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Plural of Broccoli: Understanding the Linguistic Conundrum

plural of broccoli

Broccoli, a word as nutritious as its referred vegetable, often stirs up a garden of questions regarding its plural form. This verdant veggie, a staple in kitchens worldwide, is more than just a side dish on dinner plates; it represents a linguistic curiosity that bridges the gap between language and gastronomy. In this comprehensive article, we’ll delve into the plural of “broccoli,” exploring its singular and plural forms, understanding its etymology and usage, and serving up examples that illustrate its correct application in sentences. We’ll also clear up common mistakes and confusions, answering frequently asked questions to ensure you’re as confident in discussing broccoli as you are in cooking it.

The Singular and Plural of Broccoli

Interestingly, “broccoli” is one of those English words borrowed from Italian that retains its Italian plural form in both singular and plural usage in English. Therefore, “broccoli” refers to both a single stalk and multiple stalks of the vegetable.

broccoli etymology

Understanding Broccoli

Definition of Broccoli:

Broccoli, classified under the species Brassica oleracea, is a green vegetable similar to cauliflower but with dense clusters of tight green flower buds. It's known for its nutritional benefits, including high vitamin C and dietary fiber content.

Usage of Broccoli:

The word “broccoli” comes from the Italian plural of broccolo, meaning “the flowering crest of a cabbage,” and has been adopted into English without modification. Its usage transcends culinary contexts, often appearing in discussions about health, diet, and agriculture.

Use of Broccoli in Sentences

  1. In a Garden: “I’m amazed at how much broccoli has grown in our garden this year; each plant is thriving.
  2. Nutritional Advice: “Broccoli is a powerhouse of nutrients, packed with vitamin C, vitamin K, and fiber.
  3. Cooking: “For tonight’s dinner, I’m roasting broccoli with garlic and lemon to bring out its natural flavors.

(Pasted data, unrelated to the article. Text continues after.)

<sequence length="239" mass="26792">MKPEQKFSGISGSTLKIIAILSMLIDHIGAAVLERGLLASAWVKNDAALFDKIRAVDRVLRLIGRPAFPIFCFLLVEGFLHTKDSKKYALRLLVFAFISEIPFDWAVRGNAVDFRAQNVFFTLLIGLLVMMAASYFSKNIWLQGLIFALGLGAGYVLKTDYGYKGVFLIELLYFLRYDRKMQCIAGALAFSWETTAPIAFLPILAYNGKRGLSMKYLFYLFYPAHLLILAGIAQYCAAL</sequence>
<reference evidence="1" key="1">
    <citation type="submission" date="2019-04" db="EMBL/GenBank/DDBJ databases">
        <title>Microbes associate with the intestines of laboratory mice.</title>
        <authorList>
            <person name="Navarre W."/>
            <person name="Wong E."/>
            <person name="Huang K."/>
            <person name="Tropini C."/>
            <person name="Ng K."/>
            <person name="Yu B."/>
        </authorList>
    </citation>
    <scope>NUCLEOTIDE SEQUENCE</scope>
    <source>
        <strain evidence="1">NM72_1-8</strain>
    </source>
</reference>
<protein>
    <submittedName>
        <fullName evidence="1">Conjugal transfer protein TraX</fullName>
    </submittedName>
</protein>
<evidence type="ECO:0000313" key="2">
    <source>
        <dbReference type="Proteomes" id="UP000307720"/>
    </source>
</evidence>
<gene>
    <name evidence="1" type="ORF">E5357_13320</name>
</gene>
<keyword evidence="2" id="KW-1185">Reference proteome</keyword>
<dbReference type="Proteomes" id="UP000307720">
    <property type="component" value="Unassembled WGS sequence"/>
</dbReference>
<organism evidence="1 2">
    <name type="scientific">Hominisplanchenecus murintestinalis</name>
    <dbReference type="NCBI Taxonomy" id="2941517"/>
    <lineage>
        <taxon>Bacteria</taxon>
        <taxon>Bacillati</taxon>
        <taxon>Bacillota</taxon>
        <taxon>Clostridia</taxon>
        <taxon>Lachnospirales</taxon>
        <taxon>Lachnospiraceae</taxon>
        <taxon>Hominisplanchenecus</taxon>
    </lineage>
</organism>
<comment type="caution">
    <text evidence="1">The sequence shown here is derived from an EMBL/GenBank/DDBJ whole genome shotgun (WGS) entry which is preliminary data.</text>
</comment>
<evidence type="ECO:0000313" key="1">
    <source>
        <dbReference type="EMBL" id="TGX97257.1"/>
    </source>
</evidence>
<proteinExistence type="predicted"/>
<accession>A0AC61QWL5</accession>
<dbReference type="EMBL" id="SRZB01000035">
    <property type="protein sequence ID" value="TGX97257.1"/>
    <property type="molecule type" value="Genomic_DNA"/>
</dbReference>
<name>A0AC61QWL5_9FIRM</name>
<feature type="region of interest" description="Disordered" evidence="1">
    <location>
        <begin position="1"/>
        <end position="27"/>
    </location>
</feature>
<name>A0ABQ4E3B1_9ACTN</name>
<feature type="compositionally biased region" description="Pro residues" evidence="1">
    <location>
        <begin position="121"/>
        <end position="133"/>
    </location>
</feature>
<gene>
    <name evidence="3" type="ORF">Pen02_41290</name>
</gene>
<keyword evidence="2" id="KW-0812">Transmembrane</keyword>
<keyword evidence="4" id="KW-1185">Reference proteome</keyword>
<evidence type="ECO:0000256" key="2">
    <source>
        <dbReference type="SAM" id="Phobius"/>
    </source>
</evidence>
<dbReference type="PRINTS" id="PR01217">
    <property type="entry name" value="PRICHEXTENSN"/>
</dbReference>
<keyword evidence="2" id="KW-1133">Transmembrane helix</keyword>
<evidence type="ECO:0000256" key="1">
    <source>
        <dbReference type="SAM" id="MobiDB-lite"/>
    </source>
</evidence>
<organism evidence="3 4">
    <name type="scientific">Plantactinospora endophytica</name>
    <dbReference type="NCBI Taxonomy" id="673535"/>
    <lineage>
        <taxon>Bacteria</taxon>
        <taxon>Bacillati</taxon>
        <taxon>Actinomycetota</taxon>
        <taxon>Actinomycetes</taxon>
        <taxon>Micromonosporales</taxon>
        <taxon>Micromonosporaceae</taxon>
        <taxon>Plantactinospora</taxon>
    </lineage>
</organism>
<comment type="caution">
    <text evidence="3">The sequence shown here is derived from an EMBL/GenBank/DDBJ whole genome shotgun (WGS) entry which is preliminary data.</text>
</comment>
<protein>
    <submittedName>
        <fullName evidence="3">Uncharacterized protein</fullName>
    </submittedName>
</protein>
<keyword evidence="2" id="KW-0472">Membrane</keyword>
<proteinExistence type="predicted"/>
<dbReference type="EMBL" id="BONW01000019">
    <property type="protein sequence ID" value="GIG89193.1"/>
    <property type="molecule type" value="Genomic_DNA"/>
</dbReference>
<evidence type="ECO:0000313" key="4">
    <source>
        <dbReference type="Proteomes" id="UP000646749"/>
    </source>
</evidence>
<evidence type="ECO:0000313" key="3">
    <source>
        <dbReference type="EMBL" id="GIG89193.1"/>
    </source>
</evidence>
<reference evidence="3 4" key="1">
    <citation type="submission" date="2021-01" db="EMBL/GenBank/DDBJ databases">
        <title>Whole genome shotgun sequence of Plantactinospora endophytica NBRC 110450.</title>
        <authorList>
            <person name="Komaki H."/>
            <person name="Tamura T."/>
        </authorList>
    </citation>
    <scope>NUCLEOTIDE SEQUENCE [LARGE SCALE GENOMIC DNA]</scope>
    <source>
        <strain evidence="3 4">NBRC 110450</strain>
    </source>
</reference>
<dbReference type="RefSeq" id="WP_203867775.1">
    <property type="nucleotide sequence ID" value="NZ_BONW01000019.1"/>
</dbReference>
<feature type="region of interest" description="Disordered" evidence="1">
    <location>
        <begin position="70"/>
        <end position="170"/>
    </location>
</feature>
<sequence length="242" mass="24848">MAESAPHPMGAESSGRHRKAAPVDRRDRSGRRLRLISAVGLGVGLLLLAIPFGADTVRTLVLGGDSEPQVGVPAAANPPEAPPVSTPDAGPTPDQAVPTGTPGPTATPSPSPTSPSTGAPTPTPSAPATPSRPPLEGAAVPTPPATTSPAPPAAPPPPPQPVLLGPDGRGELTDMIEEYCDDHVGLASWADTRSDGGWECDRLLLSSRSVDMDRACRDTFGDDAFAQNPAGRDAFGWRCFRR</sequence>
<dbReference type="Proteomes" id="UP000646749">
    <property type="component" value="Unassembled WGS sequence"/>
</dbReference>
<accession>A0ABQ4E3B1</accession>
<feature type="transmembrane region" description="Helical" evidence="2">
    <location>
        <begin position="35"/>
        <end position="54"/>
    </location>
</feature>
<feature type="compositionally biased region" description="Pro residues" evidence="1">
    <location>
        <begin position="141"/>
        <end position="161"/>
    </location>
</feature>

4. Grocery Shopping:Could you add broccoli to the shopping list? I plan to make a stir-fry this weekend.”
  5. Dietary Preferences: “As a vegetarian, I rely on vegetables like broccoli to ensure I’m getting enough protein and vitamins.”

Common Mistakes and Confusions

  • Broccolis: A common mistake is adding an “s” to make “broccoli” plural, which is unnecessary since “broccoli” already serves as both singular and plural.
  • Broccolo: While “broccolo” is the singular form in Italian, using it in English might confuse listeners or readers unfamiliar with the Italian language.
  • Broccoli vs. Broccolini: People often confuse broccoli with broccolini, the latter being a hybrid of broccoli and Chinese broccoli, known for its longer stalks and smaller florets.

Commonly Asked Questions

  • Is “broccolis” ever correct?
    No, “broccolis” is not the standard plural form in English; “broccoli” is correct for both singular and plural contexts.
  • How can I tell if a recipe calls for one broccoli or multiple?
    Context is key. Usually, a recipe will specify the amount, such as “one head of broccoli” or “two cups of broccoli,” to indicate quantity.
  • Can “broccoli” refer to both the whole plant and its individual florets?
    Yes, “broccoli” can refer to the entire vegetable, including the stalk and florets, or just the florets, depending on the context.


The exploration of “broccoli” from its singular to plural form reveals not just a linguistic journey but a cultural and culinary one. Understanding the correct usage of “broccoli” enriches our language and enhances our appreciation for this versatile vegetable. By embracing the simplicity and complexity of words like “broccoli,” we cultivate a deeper relationship with language, food, and health. Whether you’re penning a recipe, planning a meal, or simply curious about culinary linguistics, remembering the nuances of words like “broccoli” ensures clarity and correctness in communication.


Can ‘broccoli’ be pluralized?

No, ‘broccoli’ is considered an uncountable noun in English, so it does not have a plural form.

What should I say when I want to refer to multiple pieces of broccoli?

You can use phrases like ‘heads of broccoli’ to refer to multiple pieces, as broccoli is typically sold in ‘heads’ of a certain diameter.

What is the etymology of the word ‘broccoli’?

‘Broccoli’ has Italian origins and is derived from the Italian word ‘broccolo’, which means ‘cabbage sprout’ or ‘head’.

Is ‘broccolo’ the plural form of ‘broccoli’?

No, ‘broccolo’ is an older Italian term that refers to a type of cabbage.

Is ‘broccoli’ considered a countable or uncountable noun?

‘Broccoli’ is considered an uncountable noun in English.

Can I say ‘one broccoli’ or ‘two broccolis’?

No, numerical quantifiers cannot be used with ‘broccoli’. It is always used in the singular form.

Jessica Smith

Jessica Smith

Jessica Smith, writer at, blends creativity with insight, exploring technology, culture, and psychology. With a background in English Literature, she crafts engaging stories inspired by nature and urban life. Outside writing, she enjoys exploring and continuous learning.View Author posts

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